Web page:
Let’s get started with Recap.

  1. Install Recap
  2. Read a Schema
  3. Start Recap’s Server
    1. Read Schemas with the Gateway
    2. Store Schemas in the Registry
  4. Next Steps

Install Recap

Start by installing Recap:

pip install 'recap-core[all]'

The [all] part will install all of Recap’s dependencies, including the optional ones for systems like PostgreSQL, Snowflake, BigQuery, and so on. You might not need all of these dependencies, but they’ll be available anyway.

Read a Schema

Recap has two main commands: ls and schema. The ls command lets you list children of a URL. The URL structure depends on the system type. PostgreSQL URLs look like this:


The “schema” in the URL is PostgreSQL’s database schema, not a table schema. It’s usually public.

Let’s list the schemas for a database called testdb:

recap ls postgresql://user:pass@host:port/testdb

There are four schemas. The pg_toast and pg_catalog schemas are internal to PostgreSQL. The information_schema schema is a standard schema that contains information about the database. The public schema is where our tables are located.

recap ls postgresql://user:pass@host:port/testdb/public

This database only has one table, test_types. Let’s read the schema:

recap schema postgresql://user:pass@host:port/testdb/public/test_types
  "type": "struct",
  "fields": [
      "type": "int64",
      "name": "test_bigint",
      "optional": true

This is test_type’s schema represented as a Recap schema in JSON. The schema command reads a schema at the supplied path, converts it to a Recap schema, and prints the Recap schema as a JSON object.

You can also output the schema in Avro, Protobuf, or JSON Schema format using the --output-format switch. Here’s the same schema in JSONN schema:

recap schema postgresql://user:pass@host:port/testdb/public/test_types --output-format=json
  "type": "object",
  "properties": {
    "test_bigint": {
      "default": null,
      "type": "integer"

Start Recap’s Server

We’ve been using Recap’s CLI to read schemas, but Recap comes with an HTTP/JSON server as well. The server has two parts:

  • A gateway to list and read schemas. You will find this handy if you’re not using Python, or if you want to integrate Recap with other systems.
  • A registry to store and retrieve schemas. This is useful for caching schemas or acting as a repository when using Recap schemas as a source of truth.

Start the server at http://localhost:8000:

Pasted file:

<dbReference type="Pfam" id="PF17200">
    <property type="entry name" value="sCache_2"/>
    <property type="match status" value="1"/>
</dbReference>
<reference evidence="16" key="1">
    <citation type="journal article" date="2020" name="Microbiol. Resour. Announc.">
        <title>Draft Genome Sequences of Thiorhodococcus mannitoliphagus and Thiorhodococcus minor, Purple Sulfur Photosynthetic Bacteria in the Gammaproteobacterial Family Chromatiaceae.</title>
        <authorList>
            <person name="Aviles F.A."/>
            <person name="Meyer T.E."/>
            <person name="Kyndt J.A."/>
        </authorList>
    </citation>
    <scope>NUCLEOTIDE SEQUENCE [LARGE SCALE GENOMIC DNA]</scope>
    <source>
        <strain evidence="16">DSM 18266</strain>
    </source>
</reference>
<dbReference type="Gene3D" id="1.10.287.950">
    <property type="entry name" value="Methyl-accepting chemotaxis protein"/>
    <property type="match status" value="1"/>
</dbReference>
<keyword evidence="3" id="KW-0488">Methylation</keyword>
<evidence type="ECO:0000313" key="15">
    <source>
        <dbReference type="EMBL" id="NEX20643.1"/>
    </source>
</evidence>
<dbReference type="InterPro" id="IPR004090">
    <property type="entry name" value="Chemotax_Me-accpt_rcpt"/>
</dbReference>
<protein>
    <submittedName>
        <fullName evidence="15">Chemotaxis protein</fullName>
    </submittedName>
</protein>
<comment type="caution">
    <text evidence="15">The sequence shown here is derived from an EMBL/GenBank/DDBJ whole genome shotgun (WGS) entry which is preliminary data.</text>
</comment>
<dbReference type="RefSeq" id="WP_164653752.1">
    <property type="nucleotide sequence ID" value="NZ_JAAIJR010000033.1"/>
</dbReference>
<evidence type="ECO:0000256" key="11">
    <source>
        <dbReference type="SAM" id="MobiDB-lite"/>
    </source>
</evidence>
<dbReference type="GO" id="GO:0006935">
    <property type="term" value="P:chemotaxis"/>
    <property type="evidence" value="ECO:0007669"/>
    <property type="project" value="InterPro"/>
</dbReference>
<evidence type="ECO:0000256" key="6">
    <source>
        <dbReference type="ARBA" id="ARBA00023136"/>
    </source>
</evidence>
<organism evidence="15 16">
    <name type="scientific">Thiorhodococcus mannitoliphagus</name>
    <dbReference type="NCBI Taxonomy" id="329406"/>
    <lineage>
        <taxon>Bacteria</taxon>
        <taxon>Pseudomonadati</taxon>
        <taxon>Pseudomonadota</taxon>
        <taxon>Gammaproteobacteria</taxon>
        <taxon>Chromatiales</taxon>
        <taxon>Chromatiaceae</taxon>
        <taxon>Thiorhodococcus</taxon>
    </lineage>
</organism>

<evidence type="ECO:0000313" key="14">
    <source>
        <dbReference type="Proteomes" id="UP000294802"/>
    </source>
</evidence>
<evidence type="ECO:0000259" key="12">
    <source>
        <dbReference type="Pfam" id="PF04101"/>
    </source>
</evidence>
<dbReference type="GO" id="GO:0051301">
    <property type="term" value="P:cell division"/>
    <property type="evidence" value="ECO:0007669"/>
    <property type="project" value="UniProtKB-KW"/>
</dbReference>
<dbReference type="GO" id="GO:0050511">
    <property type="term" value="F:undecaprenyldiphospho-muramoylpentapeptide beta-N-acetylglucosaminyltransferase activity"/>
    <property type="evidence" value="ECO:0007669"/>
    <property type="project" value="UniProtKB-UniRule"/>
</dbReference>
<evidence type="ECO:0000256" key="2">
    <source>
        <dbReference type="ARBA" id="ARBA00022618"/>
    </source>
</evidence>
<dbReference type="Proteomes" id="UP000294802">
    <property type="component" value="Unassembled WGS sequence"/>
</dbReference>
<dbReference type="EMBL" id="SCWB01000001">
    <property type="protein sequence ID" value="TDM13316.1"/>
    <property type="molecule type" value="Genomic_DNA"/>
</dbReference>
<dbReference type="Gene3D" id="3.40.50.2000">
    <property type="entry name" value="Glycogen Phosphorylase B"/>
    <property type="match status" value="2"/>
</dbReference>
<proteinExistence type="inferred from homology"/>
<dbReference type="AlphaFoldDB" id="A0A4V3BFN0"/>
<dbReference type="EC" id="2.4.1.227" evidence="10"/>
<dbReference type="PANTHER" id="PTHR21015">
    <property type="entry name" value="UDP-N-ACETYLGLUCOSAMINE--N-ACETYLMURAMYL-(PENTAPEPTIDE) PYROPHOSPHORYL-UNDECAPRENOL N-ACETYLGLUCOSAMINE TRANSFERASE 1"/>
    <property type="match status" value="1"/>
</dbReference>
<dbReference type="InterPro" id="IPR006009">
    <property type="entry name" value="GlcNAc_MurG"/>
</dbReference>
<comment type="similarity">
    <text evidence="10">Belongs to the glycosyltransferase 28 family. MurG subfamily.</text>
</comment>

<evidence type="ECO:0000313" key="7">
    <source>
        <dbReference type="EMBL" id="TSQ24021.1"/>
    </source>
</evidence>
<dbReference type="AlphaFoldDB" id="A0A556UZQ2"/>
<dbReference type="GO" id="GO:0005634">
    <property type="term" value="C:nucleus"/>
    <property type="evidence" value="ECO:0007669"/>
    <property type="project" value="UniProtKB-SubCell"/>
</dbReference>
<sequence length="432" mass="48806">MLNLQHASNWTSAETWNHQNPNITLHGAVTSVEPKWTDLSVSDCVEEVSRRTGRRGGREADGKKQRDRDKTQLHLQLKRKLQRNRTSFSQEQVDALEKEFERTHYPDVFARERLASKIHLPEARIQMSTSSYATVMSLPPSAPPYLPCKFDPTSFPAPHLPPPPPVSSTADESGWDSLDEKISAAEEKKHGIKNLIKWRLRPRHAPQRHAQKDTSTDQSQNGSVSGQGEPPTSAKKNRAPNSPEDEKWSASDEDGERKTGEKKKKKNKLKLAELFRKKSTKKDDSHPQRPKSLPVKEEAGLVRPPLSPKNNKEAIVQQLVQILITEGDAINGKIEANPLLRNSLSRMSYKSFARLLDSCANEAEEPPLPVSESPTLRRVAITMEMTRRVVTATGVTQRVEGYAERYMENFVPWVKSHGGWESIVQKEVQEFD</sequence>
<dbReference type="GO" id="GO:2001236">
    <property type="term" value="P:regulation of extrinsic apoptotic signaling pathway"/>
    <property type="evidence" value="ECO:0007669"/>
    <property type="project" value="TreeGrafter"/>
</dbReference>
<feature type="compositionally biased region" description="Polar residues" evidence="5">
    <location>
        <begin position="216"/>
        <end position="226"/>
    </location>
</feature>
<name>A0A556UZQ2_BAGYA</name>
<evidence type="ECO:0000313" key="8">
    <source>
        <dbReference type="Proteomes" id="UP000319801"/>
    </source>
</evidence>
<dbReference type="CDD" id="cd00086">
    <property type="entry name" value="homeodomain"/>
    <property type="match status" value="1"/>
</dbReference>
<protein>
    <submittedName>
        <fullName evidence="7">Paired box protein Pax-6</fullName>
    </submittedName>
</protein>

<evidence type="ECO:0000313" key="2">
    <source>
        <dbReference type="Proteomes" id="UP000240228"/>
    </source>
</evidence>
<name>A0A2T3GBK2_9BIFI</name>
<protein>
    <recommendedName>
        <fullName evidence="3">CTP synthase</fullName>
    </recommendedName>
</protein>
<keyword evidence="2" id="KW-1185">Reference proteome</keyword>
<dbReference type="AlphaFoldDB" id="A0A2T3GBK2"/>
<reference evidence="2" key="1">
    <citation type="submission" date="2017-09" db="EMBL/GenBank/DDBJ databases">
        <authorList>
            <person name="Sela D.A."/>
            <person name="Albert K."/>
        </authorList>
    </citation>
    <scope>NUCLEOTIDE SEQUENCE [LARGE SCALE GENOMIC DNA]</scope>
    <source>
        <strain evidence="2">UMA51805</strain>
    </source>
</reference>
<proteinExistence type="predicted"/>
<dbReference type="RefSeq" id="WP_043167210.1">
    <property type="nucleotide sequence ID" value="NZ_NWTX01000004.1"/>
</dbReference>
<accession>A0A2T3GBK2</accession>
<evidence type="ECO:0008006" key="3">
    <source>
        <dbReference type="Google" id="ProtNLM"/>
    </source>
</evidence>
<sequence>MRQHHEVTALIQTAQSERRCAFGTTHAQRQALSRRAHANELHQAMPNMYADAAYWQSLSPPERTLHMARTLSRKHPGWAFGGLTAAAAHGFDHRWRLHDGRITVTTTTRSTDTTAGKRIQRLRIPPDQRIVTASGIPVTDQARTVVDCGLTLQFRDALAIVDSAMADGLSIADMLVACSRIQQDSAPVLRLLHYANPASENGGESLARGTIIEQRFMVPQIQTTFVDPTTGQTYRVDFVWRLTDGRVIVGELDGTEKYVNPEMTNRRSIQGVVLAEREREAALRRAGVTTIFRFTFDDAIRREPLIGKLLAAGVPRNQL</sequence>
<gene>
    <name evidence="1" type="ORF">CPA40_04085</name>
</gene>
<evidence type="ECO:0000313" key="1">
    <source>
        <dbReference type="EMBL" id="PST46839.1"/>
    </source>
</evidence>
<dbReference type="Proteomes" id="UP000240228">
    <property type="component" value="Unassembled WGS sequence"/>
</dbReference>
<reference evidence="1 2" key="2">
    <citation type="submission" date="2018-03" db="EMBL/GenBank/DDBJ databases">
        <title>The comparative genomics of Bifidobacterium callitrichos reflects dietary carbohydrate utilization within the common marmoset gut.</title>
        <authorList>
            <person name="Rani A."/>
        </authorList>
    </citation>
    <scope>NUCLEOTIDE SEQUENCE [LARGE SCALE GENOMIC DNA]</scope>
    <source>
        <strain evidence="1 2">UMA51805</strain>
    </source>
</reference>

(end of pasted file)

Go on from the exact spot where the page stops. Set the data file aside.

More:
recap serve

Read Schemas with the Gateway

The server exposes /gateway/ls and /gateway/schema endpoints that are very similar to the CLI:

$ curl http://localhost:8000/gateway/ls/postgresql://user:pass@host:port/testdb

And much like the CLI, I can read my test_types schema:

curl http://localhost:8000/gateway/schema/postgresql://user:pass@host:port/testdb/public/test_types

This example includes user:pass in the URL. This works, but is not recommended for security reasons. You should configure Recap’s server to use the RECAP_URLS environment variable instead. See the configuration documentation for more details.

Recap’s HTTP/JSON gateway does not require a database or any persistence. It just connects to external systems in realtime to fetch schemas.

Store Schemas in the Registry

The server exposes a series of /registry endpoints with GET/PUT/POST methods.

To store a schema in the registry, use the POST method:

curl -X POST \
    -H "Content-Type: application/x-recap+json" \
    -d '{"type":"struct","fields":[{"type":"int64","name":"test_bigint","optional":true}]}' \

And to read the schema, use the GET method on /registry/[schema_name]:

curl http://localhost:8000/registry/some_schema

The schema response includes a version number. This is the schema’s version in the registry. The registry will increment this number every time you update the schema.

Next Steps

You’ve learned how to install Recap, list and read schemas, and use Recap server’s gateway and registry endpoints.

Next, you should look at Recap’s integrations page to learn how to use Recap with other systems. If you’re planning on running Recap’s server, check out the gateway and registry documentation. Finally, see Recap’s Python documentation to learn how to use Recap’s Python API.